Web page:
Neil Burger’s Limitless is the sort of film that just gets by. Bradley Cooper stars as Eddie Mora, who’s given a wonder pill that makes him super smart, but comes with a catch. As he makes piles of money, can he do the drug and not lose his mind? There’s a lot of good ideas in Limitless, and a lot of it cleverly executed, but the pieces are often more interesting than the whole. Abbie Cornish and Robert De Niro co-star in this modest hit. Our review of the Blu-ray of Limitless follows after the jump.
The film starts with Cooper’s character Eddie Mora about to kill himself, which is a good starting point for a film like this. Eddie narrates, and the film slathers the film in narration to the point that it nearly drowns. He’s a down-on-his-luck writer with a life going nowhere when a chance encounter gets him a taste of the unnamed drug. When Mora uses it, it allows him to start his book, get a lady in the sack, and all sorts of other cool things. When he goes back for more, the person he got it from is murdered. But Eddie finds the stash, and begins taking it all the time. As such, he figures out he’d rather be super wealthy, so he turns borrowed money into billions. This gets him the attention of Carl Van Loon (Robert De Niro), who hires him to help set up a big deal.
But what Eddie wants – besides money – is his old girlfriend back, Lindy (Abbie Cornish). And he’s able to get her back, but then he has to confront the drug’s side effects. Like blacking out and hving sex with strangers, and maybe murdering people, and then there’s the withdrawal that leaves him powerless. On top of that there’s the Russian he borrowed money from who’s not the sucker Eddie thought he was. He can smell something good.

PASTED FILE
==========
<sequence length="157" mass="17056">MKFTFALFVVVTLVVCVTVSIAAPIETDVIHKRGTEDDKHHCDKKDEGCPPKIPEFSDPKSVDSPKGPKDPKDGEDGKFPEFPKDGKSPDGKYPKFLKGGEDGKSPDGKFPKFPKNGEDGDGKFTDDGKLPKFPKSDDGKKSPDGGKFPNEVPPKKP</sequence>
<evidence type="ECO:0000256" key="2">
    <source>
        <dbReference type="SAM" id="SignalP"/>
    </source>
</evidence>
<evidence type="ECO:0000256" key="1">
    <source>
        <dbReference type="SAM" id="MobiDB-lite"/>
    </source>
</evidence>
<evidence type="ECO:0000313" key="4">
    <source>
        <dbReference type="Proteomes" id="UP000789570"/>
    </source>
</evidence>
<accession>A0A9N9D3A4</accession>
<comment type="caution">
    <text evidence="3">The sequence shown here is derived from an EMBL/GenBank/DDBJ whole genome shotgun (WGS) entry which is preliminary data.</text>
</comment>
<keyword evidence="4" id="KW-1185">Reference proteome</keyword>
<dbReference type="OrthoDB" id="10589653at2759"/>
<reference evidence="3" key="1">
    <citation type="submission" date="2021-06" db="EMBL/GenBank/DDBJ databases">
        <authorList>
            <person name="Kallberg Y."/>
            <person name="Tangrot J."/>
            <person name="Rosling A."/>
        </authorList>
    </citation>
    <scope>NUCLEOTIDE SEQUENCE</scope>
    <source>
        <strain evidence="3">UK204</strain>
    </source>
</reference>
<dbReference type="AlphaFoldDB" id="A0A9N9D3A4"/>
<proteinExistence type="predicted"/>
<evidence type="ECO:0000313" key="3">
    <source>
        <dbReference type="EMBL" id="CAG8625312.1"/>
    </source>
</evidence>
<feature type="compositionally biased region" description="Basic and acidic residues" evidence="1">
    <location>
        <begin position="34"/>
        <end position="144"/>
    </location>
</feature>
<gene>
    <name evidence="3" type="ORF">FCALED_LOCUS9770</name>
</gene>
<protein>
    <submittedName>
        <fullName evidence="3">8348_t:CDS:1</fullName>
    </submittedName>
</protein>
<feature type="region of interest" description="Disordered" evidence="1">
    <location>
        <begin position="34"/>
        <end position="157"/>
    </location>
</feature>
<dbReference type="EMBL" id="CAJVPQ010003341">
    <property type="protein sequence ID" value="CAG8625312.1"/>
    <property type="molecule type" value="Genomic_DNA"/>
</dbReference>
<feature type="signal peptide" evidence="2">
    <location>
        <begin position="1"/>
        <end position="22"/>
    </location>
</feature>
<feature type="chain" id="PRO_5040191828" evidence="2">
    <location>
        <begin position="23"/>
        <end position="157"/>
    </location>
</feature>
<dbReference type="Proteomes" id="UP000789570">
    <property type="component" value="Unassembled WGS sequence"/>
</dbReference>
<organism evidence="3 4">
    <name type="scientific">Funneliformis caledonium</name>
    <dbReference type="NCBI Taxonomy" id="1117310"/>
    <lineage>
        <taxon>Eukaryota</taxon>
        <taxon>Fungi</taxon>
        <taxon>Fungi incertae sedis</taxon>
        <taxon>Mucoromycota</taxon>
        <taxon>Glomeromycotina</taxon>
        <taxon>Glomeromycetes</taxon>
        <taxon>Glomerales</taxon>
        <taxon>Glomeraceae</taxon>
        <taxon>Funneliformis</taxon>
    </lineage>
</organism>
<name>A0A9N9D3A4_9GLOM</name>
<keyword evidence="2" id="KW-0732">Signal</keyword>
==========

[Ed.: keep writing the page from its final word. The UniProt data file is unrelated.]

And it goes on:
There’s enough of a hook here to make this skate by, because you can invest enough in the idea of it, while still maybe not totally liking the lead character. Bradley Cooper can be something of a douchebag, and if you don’t like him, it’s to Limitless’s credit that the film is still entertaining. The problem with it is that you know where it has to go for a lot of its moves (there’s got to be a withdrawal because it’s a drug, and there’s got to be some form of comeuppance or moral for the main character to learn) because you’ve seen it before, but for the most part the film tries to steer clear of the worst of the genre’s conceits. Alas, it doesn’t really know how to end, so it tries to wrap things up in a way that just ticks off what needs to be.
But, overall it’s a smooth ride that’s entertaining to sit through and evaporates shortly after watching. But there’s no hangover. So that works.
The Blu-ray also comes with a digital copy and it’s presented in widescreen (2.35:1) and in DTS-HD 5.1 surround. This looks pretty kick ass. The film is available in the theatrical (PG-13) cut and the unrated version –which has nudity in it and runs forty seven seconds longer. The film comes with a solid commentary by director Neil Burger, who walks through the shooting of the film, and a making of called “Taking it to the Limit” (12 min.), and a featurette called “A Man without Limits (4 min.). There’s also a modestly different “alternate ending” (5 min.) included, along with the film’s theatrical trailer.